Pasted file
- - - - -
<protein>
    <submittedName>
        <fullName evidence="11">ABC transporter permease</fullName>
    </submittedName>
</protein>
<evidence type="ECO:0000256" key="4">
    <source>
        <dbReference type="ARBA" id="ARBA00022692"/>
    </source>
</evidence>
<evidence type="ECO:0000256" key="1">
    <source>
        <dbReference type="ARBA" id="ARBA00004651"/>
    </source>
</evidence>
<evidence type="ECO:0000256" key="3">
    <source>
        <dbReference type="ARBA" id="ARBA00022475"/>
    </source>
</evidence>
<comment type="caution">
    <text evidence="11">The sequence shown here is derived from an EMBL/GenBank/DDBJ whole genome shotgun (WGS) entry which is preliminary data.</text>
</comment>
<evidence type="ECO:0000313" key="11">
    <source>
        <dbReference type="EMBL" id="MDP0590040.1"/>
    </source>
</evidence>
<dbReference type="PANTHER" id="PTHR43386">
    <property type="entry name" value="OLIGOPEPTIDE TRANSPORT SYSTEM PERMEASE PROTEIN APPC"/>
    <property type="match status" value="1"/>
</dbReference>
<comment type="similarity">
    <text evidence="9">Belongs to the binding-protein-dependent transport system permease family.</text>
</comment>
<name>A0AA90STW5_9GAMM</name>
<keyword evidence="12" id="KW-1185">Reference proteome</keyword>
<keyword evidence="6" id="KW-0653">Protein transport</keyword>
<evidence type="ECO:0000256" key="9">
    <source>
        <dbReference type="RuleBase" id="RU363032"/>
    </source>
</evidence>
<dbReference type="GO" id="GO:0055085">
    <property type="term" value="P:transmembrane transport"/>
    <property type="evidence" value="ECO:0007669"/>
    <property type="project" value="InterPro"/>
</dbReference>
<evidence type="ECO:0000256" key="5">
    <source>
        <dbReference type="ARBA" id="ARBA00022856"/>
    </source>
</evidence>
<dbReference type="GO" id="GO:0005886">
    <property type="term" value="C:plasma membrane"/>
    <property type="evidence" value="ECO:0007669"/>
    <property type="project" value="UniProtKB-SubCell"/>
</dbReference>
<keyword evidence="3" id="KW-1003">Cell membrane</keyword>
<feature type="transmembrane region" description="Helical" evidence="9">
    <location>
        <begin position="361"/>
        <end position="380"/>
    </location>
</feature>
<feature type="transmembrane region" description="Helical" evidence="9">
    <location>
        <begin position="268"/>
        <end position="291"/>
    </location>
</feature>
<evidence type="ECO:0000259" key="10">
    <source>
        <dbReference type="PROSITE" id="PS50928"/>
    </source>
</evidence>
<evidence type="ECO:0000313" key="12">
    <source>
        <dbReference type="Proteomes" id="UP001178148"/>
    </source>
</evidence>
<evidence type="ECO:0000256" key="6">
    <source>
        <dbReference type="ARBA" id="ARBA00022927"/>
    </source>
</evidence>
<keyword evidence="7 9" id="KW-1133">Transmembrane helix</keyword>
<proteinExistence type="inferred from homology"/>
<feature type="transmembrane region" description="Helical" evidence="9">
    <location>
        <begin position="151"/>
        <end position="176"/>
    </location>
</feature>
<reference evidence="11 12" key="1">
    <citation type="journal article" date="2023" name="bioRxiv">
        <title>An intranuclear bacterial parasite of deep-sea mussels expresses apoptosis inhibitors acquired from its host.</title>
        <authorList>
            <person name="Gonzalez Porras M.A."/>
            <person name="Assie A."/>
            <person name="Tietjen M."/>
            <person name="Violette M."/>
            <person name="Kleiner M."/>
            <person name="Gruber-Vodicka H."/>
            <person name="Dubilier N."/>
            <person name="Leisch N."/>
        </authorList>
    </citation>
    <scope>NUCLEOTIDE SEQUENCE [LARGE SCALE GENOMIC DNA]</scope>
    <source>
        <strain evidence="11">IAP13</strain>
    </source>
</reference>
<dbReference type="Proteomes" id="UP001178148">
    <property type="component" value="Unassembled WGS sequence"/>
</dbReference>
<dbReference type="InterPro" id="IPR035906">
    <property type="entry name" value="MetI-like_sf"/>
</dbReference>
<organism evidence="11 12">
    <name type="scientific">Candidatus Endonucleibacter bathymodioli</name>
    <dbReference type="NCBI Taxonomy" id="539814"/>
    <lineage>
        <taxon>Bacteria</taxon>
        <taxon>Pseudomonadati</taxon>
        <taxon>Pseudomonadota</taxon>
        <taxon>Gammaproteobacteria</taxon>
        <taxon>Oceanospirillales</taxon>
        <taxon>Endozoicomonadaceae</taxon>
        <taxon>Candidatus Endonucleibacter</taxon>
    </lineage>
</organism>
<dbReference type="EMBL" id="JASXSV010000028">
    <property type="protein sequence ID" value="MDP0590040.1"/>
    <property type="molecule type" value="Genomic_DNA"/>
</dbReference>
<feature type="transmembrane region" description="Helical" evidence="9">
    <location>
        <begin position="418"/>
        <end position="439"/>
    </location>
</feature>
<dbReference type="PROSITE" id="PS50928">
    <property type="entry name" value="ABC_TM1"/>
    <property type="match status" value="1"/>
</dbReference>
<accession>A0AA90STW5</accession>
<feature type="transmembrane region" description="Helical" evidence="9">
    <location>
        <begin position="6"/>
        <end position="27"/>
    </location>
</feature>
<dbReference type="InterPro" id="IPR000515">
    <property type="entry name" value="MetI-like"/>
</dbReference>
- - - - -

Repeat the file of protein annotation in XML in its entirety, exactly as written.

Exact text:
<protein>
    <submittedName>
        <fullName evidence="11">ABC transporter permease</fullName>
    </submittedName>
</protein>
<evidence type="ECO:0000256" key="4">
    <source>
        <dbReference type="ARBA" id="ARBA00022692"/>
    </source>
</evidence>
<evidence type="ECO:0000256" key="1">
    <source>
        <dbReference type="ARBA" id="ARBA00004651"/>
    </source>
</evidence>
<evidence type="ECO:0000256" key="3">
    <source>
        <dbReference type="ARBA" id="ARBA00022475"/>
    </source>
</evidence>
<comment type="caution">
    <text evidence="11">The sequence shown here is derived from an EMBL/GenBank/DDBJ whole genome shotgun (WGS) entry which is preliminary data.</text>
</comment>
<evidence type="ECO:0000313" key="11">
    <source>
        <dbReference type="EMBL" id="MDP0590040.1"/>
    </source>
</evidence>
<dbReference type="PANTHER" id="PTHR43386">
    <property type="entry name" value="OLIGOPEPTIDE TRANSPORT SYSTEM PERMEASE PROTEIN APPC"/>
    <property type="match status" value="1"/>
</dbReference>
<comment type="similarity">
    <text evidence="9">Belongs to the binding-protein-dependent transport system permease family.</text>
</comment>
<name>A0AA90STW5_9GAMM</name>
<keyword evidence="12" id="KW-1185">Reference proteome</keyword>
<keyword evidence="6" id="KW-0653">Protein transport</keyword>
<evidence type="ECO:0000256" key="9">
    <source>
        <dbReference type="RuleBase" id="RU363032"/>
    </source>
</evidence>
<dbReference type="GO" id="GO:0055085">
    <property type="term" value="P:transmembrane transport"/>
    <property type="evidence" value="ECO:0007669"/>
    <property type="project" value="InterPro"/>
</dbReference>
<evidence type="ECO:0000256" key="5">
    <source>
        <dbReference type="ARBA" id="ARBA00022856"/>
    </source>
</evidence>
<dbReference type="GO" id="GO:0005886">
    <property type="term" value="C:plasma membrane"/>
    <property type="evidence" value="ECO:0007669"/>
    <property type="project" value="UniProtKB-SubCell"/>
</dbReference>
<keyword evidence="3" id="KW-1003">Cell membrane</keyword>
<feature type="transmembrane region" description="Helical" evidence="9">
    <location>
        <begin position="361"/>
        <end position="380"/>
    </location>
</feature>
<feature type="transmembrane region" description="Helical" evidence="9">
    <location>
        <begin position="268"/>
        <end position="291"/>
    </location>
</feature>
<evidence type="ECO:0000259" key="10">
    <source>
        <dbReference type="PROSITE" id="PS50928"/>
    </source>
</evidence>
<evidence type="ECO:0000313" key="12">
    <source>
        <dbReference type="Proteomes" id="UP001178148"/>
    </source>
</evidence>
<evidence type="ECO:0000256" key="6">
    <source>
        <dbReference type="ARBA" id="ARBA00022927"/>
    </source>
</evidence>
<keyword evidence="7 9" id="KW-1133">Transmembrane helix</keyword>
<proteinExistence type="inferred from homology"/>
<feature type="transmembrane region" description="Helical" evidence="9">
    <location>
        <begin position="151"/>
        <end position="176"/>
    </location>
</feature>
<reference evidence="11 12" key="1">
    <citation type="journal article" date="2023" name="bioRxiv">
        <title>An intranuclear bacterial parasite of deep-sea mussels expresses apoptosis inhibitors acquired from its host.</title>
        <authorList>
            <person name="Gonzalez Porras M.A."/>
            <person name="Assie A."/>
            <person name="Tietjen M."/>
            <person name="Violette M."/>
            <person name="Kleiner M."/>
            <person name="Gruber-Vodicka H."/>
            <person name="Dubilier N."/>
            <person name="Leisch N."/>
        </authorList>
    </citation>
    <scope>NUCLEOTIDE SEQUENCE [LARGE SCALE GENOMIC DNA]</scope>
    <source>
        <strain evidence="11">IAP13</strain>
    </source>
</reference>
<dbReference type="Proteomes" id="UP001178148">
    <property type="component" value="Unassembled WGS sequence"/>
</dbReference>
<dbReference type="InterPro" id="IPR035906">
    <property type="entry name" value="MetI-like_sf"/>
</dbReference>
<organism evidence="11 12">
    <name type="scientific">Candidatus Endonucleibacter bathymodioli</name>
    <dbReference type="NCBI Taxonomy" id="539814"/>
    <lineage>
        <taxon>Bacteria</taxon>
        <taxon>Pseudomonadati</taxon>
        <taxon>Pseudomonadota</taxon>
        <taxon>Gammaproteobacteria</taxon>
        <taxon>Oceanospirillales</taxon>
        <taxon>Endozoicomonadaceae</taxon>
        <taxon>Candidatus Endonucleibacter</taxon>
    </lineage>
</organism>
<dbReference type="EMBL" id="JASXSV010000028">
    <property type="protein sequence ID" value="MDP0590040.1"/>
    <property type="molecule type" value="Genomic_DNA"/>
</dbReference>
<feature type="transmembrane region" description="Helical" evidence="9">
    <location>
        <begin position="418"/>
        <end position="439"/>
    </location>
</feature>
<dbReference type="PROSITE" id="PS50928">
    <property type="entry name" value="ABC_TM1"/>
    <property type="match status" value="1"/>
</dbReference>
<accession>A0AA90STW5</accession>
<feature type="transmembrane region" description="Helical" evidence="9">
    <location>
        <begin position="6"/>
        <end position="27"/>
    </location>
</feature>
<dbReference type="InterPro" id="IPR000515">
    <property type="entry name" value="MetI-like"/>
</dbReference>